The Texas Department of Public Safety (DPS) is proud to recognize the hardworking men and women of the DPS Crime Laboratory Division during National Forensic Science Week, which takes place from Sept. 17-23. The week highlights the critical forensic science work taking place in labs across the country, including the 16 accredited DPS crime labs that serve the state of Texas.
“The DPS Crime Lab Division does groundbreaking work that impacts the lives of Texans every day,” said DPS Director Steven McCraw. “Their hard work makes it easier for law enforcement officers, prosecutors and defenders across the state to do their jobs and it improves the public’s safety – that is a win for all of us.”
This year, the DPS Crime Laboratory Division is celebrating several achievements from the past twelve months, including:
- Approximately615 additional unsolved cases aided through HB 1399 (86th Legislature) which requires the collection of DNA samples from people arrested for certain felonies. The samples are run through the Combined DNA Index System (CODIS) Laboratory in Austin and entered into a database to check for possible DNA matches between those arrestees and unsolved cases across the country.
- Effective Sept. 1, 2023, House Bill 3956 (88thLegislature) mandates that booking facilities collect a DNA sample from all arrestees charged with a felony class offense occurring on or after Sept. 1, 2023. HB 3956 significantly expands upon HB 1399 so additional cases can be solved at the time of arrest, further enhancing public safety efforts.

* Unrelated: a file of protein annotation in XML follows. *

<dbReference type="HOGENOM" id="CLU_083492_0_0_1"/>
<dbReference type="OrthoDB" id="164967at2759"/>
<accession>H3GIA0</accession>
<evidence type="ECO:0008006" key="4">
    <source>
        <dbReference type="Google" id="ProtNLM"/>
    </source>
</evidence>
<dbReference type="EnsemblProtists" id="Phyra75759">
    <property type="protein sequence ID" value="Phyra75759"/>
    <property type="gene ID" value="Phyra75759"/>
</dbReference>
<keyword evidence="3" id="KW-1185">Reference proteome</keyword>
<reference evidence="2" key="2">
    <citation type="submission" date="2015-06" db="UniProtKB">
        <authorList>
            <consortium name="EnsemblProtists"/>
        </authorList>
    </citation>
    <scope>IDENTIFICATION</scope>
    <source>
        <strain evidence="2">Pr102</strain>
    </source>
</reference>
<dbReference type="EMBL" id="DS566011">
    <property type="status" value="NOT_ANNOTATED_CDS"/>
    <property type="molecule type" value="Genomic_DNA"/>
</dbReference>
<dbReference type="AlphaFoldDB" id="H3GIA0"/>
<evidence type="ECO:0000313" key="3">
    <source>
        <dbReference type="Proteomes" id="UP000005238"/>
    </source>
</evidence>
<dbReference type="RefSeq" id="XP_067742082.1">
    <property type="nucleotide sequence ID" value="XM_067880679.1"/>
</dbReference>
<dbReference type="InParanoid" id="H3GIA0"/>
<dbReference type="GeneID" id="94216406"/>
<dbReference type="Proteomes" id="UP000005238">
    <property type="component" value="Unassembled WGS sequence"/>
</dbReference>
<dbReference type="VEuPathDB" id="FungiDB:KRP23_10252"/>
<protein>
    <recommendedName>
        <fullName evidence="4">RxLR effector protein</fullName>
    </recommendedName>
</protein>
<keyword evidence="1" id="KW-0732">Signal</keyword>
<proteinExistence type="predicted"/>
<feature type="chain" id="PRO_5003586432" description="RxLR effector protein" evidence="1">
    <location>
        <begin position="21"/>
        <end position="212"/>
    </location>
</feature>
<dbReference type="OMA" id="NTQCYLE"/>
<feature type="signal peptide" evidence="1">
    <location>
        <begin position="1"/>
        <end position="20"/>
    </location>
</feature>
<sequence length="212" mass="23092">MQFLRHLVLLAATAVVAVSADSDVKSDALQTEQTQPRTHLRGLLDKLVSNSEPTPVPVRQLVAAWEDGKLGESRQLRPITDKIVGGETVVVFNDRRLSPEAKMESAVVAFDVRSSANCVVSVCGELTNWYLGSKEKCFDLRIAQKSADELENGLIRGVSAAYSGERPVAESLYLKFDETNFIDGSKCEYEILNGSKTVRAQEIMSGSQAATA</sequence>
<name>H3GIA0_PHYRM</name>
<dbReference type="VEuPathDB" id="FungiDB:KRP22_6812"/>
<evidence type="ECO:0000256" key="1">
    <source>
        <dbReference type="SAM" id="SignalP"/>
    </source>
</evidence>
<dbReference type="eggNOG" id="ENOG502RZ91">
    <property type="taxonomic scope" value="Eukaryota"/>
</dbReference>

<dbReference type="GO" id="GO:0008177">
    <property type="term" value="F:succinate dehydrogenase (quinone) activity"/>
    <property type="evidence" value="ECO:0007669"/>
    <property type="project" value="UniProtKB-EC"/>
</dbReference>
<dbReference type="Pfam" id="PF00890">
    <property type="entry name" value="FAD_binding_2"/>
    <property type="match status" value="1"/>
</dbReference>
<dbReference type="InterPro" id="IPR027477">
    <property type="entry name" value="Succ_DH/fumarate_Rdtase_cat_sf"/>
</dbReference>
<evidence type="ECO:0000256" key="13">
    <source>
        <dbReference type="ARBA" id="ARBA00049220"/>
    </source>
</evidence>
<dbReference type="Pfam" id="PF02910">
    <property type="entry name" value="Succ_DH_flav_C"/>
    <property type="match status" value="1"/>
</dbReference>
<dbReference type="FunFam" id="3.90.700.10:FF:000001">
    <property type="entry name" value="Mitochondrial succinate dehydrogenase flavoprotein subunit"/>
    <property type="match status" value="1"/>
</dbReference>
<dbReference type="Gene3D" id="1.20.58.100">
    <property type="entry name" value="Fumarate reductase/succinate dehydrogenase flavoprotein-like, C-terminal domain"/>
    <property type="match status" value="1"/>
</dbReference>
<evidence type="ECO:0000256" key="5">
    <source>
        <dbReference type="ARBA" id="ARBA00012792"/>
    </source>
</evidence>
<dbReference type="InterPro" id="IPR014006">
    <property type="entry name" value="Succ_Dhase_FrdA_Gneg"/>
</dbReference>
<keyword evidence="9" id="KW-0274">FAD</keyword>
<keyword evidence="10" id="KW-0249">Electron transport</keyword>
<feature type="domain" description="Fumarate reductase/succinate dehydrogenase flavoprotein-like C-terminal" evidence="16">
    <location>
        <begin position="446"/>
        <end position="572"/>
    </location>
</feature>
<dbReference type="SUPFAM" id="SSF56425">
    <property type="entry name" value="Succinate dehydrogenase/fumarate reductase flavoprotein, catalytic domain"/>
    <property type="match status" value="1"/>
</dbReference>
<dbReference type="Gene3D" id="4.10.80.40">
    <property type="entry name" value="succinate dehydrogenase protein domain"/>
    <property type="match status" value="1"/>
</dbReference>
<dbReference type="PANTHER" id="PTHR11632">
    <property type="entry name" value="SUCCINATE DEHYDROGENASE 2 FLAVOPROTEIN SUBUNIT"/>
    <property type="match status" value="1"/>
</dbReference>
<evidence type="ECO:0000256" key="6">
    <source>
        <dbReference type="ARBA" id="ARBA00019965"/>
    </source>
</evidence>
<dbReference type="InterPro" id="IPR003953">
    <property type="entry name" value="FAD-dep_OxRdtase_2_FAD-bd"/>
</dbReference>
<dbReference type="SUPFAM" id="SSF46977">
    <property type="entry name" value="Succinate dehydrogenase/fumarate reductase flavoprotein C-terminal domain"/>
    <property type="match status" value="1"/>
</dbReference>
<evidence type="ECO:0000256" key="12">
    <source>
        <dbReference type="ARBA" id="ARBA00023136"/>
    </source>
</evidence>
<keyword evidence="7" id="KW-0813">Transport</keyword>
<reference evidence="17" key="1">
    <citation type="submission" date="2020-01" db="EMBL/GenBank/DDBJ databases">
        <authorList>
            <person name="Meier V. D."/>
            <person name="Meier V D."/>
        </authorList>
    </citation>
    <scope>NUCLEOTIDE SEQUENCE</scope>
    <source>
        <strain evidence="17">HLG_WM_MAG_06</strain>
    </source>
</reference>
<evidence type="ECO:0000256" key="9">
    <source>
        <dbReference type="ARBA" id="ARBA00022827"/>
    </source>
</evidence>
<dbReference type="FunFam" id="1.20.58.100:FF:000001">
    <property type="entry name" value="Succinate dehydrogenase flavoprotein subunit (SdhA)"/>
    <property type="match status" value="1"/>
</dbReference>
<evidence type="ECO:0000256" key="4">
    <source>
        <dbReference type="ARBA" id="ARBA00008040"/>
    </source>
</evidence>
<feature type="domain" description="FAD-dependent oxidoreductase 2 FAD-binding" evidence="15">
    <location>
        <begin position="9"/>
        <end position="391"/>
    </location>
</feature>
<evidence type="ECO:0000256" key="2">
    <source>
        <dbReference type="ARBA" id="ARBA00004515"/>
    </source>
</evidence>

- Turnaround times for sexual assault kits (SAKs) remain under 90 calendar days for DPS labs across the state. Furthermore, the sexual assault evidence-tracking program continues to allow sexual assault survivors to anonymously track and receive updates on the status and progress of evidence. Aug. 31, 2023, marked the conclusion of the fourth year of statewide electronic sexual assault evidence (SAE) tracking in Texas. 40,367 SAKsare being tracked in Track-Kit.
- DPS continues testing older SAKs that had previously never been submitted to a crime laboratory and had been stored, untested, in property rooms across the state. Since March 2022, DPS has completed 1,025 SAKsas part of this project.
- The department continues to focus on maintaining a turnaround time of 30 calendar days or less(from the time of submission) for the analysis of blood alcohol content in driving under the influence cases. The 88th Legislature provided approximately $15 million for the next biennium to improve the turnaround time for the forensic analysis to detect the presence of drugs in biological samples (such as those from drivers and survivors of sexual assault).
In order to give Texans a closer look at DPS Crime Laboratory operations across the state, tours are available as part of National Forensic Science Week. An RSVP is required. Please contact the individual laboratory for tour times and availability in the following regions:
North Texas Region
- Garland – Tuesday 9/19
- Tyler – Thursday 9/21 & Friday 9/22
Southeast Texas Region
- Houston – Thursday 9/21
South Texas Region
- Corpus Christi – Wednesday 9/20
- Laredo – Thursday 9/21
- Weslaco – Thursday 9/21
West Texas Region
- El Paso – Friday 9/22
Northwest Texas Region
- Abilene – Friday 9/22
- Amarillo – Tuesday 9/19
- Lubbock – Thursday 9/21
Central Texas Region
- Austin – Wednesday 9/20
- Waco – Thursday 9/21